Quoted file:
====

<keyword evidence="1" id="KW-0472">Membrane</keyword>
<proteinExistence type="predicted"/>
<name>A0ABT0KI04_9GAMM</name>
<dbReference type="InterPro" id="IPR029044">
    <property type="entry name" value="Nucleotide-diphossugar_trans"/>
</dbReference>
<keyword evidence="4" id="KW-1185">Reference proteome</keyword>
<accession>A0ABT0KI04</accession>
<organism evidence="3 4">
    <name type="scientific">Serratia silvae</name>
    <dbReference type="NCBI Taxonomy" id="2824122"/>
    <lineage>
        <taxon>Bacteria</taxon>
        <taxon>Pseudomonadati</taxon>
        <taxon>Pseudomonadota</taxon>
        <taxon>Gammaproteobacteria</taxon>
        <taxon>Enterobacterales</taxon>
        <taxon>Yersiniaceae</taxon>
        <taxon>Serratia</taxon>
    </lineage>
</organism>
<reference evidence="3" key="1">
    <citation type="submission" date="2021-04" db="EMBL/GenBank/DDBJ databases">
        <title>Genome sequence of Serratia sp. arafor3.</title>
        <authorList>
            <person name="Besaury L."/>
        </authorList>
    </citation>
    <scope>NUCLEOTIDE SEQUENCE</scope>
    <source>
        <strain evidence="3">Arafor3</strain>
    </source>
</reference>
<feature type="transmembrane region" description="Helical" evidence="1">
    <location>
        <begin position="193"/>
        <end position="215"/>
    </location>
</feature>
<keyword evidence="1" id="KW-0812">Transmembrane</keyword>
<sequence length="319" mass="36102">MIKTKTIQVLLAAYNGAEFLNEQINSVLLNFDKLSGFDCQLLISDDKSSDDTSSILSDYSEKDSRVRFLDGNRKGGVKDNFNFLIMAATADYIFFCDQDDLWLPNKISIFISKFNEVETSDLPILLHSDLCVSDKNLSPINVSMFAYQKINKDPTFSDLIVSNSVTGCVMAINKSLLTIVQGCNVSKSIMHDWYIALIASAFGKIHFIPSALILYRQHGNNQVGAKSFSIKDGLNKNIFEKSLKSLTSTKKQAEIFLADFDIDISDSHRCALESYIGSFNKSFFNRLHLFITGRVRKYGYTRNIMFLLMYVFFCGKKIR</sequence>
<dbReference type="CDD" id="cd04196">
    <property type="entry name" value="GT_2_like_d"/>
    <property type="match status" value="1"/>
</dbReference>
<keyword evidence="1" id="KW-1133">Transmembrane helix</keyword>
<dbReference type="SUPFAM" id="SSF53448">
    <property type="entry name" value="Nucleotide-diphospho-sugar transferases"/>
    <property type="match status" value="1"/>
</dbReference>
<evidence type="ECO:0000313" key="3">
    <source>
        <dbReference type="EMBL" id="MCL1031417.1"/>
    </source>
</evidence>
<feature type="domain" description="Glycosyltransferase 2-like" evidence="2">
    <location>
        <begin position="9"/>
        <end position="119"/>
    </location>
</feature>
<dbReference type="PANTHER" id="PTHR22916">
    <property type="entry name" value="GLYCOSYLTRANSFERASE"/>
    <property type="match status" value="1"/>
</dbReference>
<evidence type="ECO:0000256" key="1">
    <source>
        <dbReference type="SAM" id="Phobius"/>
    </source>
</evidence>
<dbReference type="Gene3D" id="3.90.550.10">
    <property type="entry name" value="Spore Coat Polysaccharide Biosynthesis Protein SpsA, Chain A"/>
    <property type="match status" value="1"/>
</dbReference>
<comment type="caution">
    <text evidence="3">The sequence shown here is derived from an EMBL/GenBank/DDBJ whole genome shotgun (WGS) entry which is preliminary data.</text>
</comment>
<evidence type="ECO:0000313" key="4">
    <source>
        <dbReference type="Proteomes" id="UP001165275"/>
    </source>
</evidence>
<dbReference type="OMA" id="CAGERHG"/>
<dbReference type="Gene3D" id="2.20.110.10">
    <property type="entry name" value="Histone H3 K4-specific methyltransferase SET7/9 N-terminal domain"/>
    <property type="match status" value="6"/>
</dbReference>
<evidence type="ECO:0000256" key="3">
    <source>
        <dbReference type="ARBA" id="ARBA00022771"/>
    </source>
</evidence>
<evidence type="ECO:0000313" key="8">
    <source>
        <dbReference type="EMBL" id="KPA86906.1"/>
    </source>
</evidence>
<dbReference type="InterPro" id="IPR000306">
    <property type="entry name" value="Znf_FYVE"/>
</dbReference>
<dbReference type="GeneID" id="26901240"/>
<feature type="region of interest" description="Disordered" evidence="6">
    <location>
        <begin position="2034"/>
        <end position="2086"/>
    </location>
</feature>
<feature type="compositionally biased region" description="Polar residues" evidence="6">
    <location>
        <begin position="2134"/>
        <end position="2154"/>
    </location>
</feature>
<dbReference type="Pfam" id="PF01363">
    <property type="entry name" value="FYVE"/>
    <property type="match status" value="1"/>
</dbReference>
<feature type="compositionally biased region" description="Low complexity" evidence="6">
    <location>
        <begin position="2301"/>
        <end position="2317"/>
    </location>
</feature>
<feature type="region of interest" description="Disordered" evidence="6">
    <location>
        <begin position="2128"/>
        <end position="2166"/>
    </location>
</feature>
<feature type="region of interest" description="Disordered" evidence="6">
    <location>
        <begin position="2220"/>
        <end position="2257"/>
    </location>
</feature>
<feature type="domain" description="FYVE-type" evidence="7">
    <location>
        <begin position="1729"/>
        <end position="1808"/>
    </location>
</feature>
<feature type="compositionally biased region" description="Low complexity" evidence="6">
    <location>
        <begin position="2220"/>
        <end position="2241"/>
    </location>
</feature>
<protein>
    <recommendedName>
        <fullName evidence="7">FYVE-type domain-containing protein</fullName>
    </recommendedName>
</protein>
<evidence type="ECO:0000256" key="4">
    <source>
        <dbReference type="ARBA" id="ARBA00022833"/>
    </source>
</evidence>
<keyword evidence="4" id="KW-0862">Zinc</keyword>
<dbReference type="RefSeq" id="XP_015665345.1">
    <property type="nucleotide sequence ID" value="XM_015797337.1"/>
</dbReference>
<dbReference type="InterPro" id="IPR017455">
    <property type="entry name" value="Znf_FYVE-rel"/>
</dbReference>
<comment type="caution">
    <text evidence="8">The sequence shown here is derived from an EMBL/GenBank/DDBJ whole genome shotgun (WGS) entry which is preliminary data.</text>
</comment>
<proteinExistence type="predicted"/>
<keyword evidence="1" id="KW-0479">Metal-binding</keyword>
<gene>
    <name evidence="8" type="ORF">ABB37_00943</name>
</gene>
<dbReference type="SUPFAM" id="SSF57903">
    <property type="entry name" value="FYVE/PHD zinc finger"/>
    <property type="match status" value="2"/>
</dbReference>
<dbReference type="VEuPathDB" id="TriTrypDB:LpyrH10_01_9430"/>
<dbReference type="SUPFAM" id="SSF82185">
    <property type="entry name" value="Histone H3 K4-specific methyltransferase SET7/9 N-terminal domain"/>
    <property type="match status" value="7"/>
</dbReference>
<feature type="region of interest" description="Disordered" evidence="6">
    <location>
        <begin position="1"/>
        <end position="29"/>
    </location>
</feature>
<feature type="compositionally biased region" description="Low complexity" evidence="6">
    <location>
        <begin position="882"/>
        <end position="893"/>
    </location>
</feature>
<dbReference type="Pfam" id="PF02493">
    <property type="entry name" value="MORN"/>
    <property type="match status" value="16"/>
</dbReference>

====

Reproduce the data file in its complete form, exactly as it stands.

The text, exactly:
<keyword evidence="1" id="KW-0472">Membrane</keyword>
<proteinExistence type="predicted"/>
<name>A0ABT0KI04_9GAMM</name>
<dbReference type="InterPro" id="IPR029044">
    <property type="entry name" value="Nucleotide-diphossugar_trans"/>
</dbReference>
<keyword evidence="4" id="KW-1185">Reference proteome</keyword>
<accession>A0ABT0KI04</accession>
<organism evidence="3 4">
    <name type="scientific">Serratia silvae</name>
    <dbReference type="NCBI Taxonomy" id="2824122"/>
    <lineage>
        <taxon>Bacteria</taxon>
        <taxon>Pseudomonadati</taxon>
        <taxon>Pseudomonadota</taxon>
        <taxon>Gammaproteobacteria</taxon>
        <taxon>Enterobacterales</taxon>
        <taxon>Yersiniaceae</taxon>
        <taxon>Serratia</taxon>
    </lineage>
</organism>
<reference evidence="3" key="1">
    <citation type="submission" date="2021-04" db="EMBL/GenBank/DDBJ databases">
        <title>Genome sequence of Serratia sp. arafor3.</title>
        <authorList>
            <person name="Besaury L."/>
        </authorList>
    </citation>
    <scope>NUCLEOTIDE SEQUENCE</scope>
    <source>
        <strain evidence="3">Arafor3</strain>
    </source>
</reference>
<feature type="transmembrane region" description="Helical" evidence="1">
    <location>
        <begin position="193"/>
        <end position="215"/>
    </location>
</feature>
<keyword evidence="1" id="KW-0812">Transmembrane</keyword>
<sequence length="319" mass="36102">MIKTKTIQVLLAAYNGAEFLNEQINSVLLNFDKLSGFDCQLLISDDKSSDDTSSILSDYSEKDSRVRFLDGNRKGGVKDNFNFLIMAATADYIFFCDQDDLWLPNKISIFISKFNEVETSDLPILLHSDLCVSDKNLSPINVSMFAYQKINKDPTFSDLIVSNSVTGCVMAINKSLLTIVQGCNVSKSIMHDWYIALIASAFGKIHFIPSALILYRQHGNNQVGAKSFSIKDGLNKNIFEKSLKSLTSTKKQAEIFLADFDIDISDSHRCALESYIGSFNKSFFNRLHLFITGRVRKYGYTRNIMFLLMYVFFCGKKIR</sequence>
<dbReference type="CDD" id="cd04196">
    <property type="entry name" value="GT_2_like_d"/>
    <property type="match status" value="1"/>
</dbReference>
<keyword evidence="1" id="KW-1133">Transmembrane helix</keyword>
<dbReference type="SUPFAM" id="SSF53448">
    <property type="entry name" value="Nucleotide-diphospho-sugar transferases"/>
    <property type="match status" value="1"/>
</dbReference>
<evidence type="ECO:0000313" key="3">
    <source>
        <dbReference type="EMBL" id="MCL1031417.1"/>
    </source>
</evidence>
<feature type="domain" description="Glycosyltransferase 2-like" evidence="2">
    <location>
        <begin position="9"/>
        <end position="119"/>
    </location>
</feature>
<dbReference type="PANTHER" id="PTHR22916">
    <property type="entry name" value="GLYCOSYLTRANSFERASE"/>
    <property type="match status" value="1"/>
</dbReference>
<evidence type="ECO:0000256" key="1">
    <source>
        <dbReference type="SAM" id="Phobius"/>
    </source>
</evidence>
<dbReference type="Gene3D" id="3.90.550.10">
    <property type="entry name" value="Spore Coat Polysaccharide Biosynthesis Protein SpsA, Chain A"/>
    <property type="match status" value="1"/>
</dbReference>
<comment type="caution">
    <text evidence="3">The sequence shown here is derived from an EMBL/GenBank/DDBJ whole genome shotgun (WGS) entry which is preliminary data.</text>
</comment>
<evidence type="ECO:0000313" key="4">
    <source>
        <dbReference type="Proteomes" id="UP001165275"/>
    </source>
</evidence>
<dbReference type="OMA" id="CAGERHG"/>
<dbReference type="Gene3D" id="2.20.110.10">
    <property type="entry name" value="Histone H3 K4-specific methyltransferase SET7/9 N-terminal domain"/>
    <property type="match status" value="6"/>
</dbReference>
<evidence type="ECO:0000256" key="3">
    <source>
        <dbReference type="ARBA" id="ARBA00022771"/>
    </source>
</evidence>
<evidence type="ECO:0000313" key="8">
    <source>
        <dbReference type="EMBL" id="KPA86906.1"/>
    </source>
</evidence>
<dbReference type="InterPro" id="IPR000306">
    <property type="entry name" value="Znf_FYVE"/>
</dbReference>
<dbReference type="GeneID" id="26901240"/>
<feature type="region of interest" description="Disordered" evidence="6">
    <location>
        <begin position="2034"/>
        <end position="2086"/>
    </location>
</feature>
<feature type="compositionally biased region" description="Polar residues" evidence="6">
    <location>
        <begin position="2134"/>
        <end position="2154"/>
    </location>
</feature>
<dbReference type="Pfam" id="PF01363">
    <property type="entry name" value="FYVE"/>
    <property type="match status" value="1"/>
</dbReference>
<feature type="compositionally biased region" description="Low complexity" evidence="6">
    <location>
        <begin position="2301"/>
        <end position="2317"/>
    </location>
</feature>
<feature type="region of interest" description="Disordered" evidence="6">
    <location>
        <begin position="2128"/>
        <end position="2166"/>
    </location>
</feature>
<feature type="region of interest" description="Disordered" evidence="6">
    <location>
        <begin position="2220"/>
        <end position="2257"/>
    </location>
</feature>
<feature type="domain" description="FYVE-type" evidence="7">
    <location>
        <begin position="1729"/>
        <end position="1808"/>
    </location>
</feature>
<feature type="compositionally biased region" description="Low complexity" evidence="6">
    <location>
        <begin position="2220"/>
        <end position="2241"/>
    </location>
</feature>
<protein>
    <recommendedName>
        <fullName evidence="7">FYVE-type domain-containing protein</fullName>
    </recommendedName>
</protein>
<evidence type="ECO:0000256" key="4">
    <source>
        <dbReference type="ARBA" id="ARBA00022833"/>
    </source>
</evidence>
<keyword evidence="4" id="KW-0862">Zinc</keyword>
<dbReference type="RefSeq" id="XP_015665345.1">
    <property type="nucleotide sequence ID" value="XM_015797337.1"/>
</dbReference>
<dbReference type="InterPro" id="IPR017455">
    <property type="entry name" value="Znf_FYVE-rel"/>
</dbReference>
<comment type="caution">
    <text evidence="8">The sequence shown here is derived from an EMBL/GenBank/DDBJ whole genome shotgun (WGS) entry which is preliminary data.</text>
</comment>
<proteinExistence type="predicted"/>
<keyword evidence="1" id="KW-0479">Metal-binding</keyword>
<gene>
    <name evidence="8" type="ORF">ABB37_00943</name>
</gene>
<dbReference type="SUPFAM" id="SSF57903">
    <property type="entry name" value="FYVE/PHD zinc finger"/>
    <property type="match status" value="2"/>
</dbReference>
<dbReference type="VEuPathDB" id="TriTrypDB:LpyrH10_01_9430"/>
<dbReference type="SUPFAM" id="SSF82185">
    <property type="entry name" value="Histone H3 K4-specific methyltransferase SET7/9 N-terminal domain"/>
    <property type="match status" value="7"/>
</dbReference>
<feature type="region of interest" description="Disordered" evidence="6">
    <location>
        <begin position="1"/>
        <end position="29"/>
    </location>
</feature>
<feature type="compositionally biased region" description="Low complexity" evidence="6">
    <location>
        <begin position="882"/>
        <end position="893"/>
    </location>
</feature>
<dbReference type="Pfam" id="PF02493">
    <property type="entry name" value="MORN"/>
    <property type="match status" value="16"/>
</dbReference>